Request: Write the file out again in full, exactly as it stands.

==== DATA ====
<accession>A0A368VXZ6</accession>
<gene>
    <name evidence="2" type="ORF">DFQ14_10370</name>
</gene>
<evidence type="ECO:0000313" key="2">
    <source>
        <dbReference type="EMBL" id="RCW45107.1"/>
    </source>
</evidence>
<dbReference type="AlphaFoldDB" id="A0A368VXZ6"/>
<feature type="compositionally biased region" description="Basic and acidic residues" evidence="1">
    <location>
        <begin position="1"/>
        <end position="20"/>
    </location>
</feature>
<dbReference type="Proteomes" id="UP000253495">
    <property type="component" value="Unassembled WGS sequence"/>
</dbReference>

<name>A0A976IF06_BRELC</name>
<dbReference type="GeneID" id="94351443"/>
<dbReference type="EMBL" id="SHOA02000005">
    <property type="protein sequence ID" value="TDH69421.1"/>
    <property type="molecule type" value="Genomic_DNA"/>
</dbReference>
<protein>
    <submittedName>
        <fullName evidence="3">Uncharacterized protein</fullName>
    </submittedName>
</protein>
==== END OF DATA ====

<accession>A0A368VXZ6</accession>
<gene>
    <name evidence="2" type="ORF">DFQ14_10370</name>
</gene>
<evidence type="ECO:0000313" key="2">
    <source>
        <dbReference type="EMBL" id="RCW45107.1"/>
    </source>
</evidence>
<dbReference type="AlphaFoldDB" id="A0A368VXZ6"/>
<feature type="compositionally biased region" description="Basic and acidic residues" evidence="1">
    <location>
        <begin position="1"/>
        <end position="20"/>
    </location>
</feature>
<dbReference type="Proteomes" id="UP000253495">
    <property type="component" value="Unassembled WGS sequence"/>
</dbReference>

<name>A0A976IF06_BRELC</name>
<dbReference type="GeneID" id="94351443"/>
<dbReference type="EMBL" id="SHOA02000005">
    <property type="protein sequence ID" value="TDH69421.1"/>
    <property type="molecule type" value="Genomic_DNA"/>
</dbReference>
<protein>
    <submittedName>
        <fullName evidence="3">Uncharacterized protein</fullName>
    </submittedName>
</protein>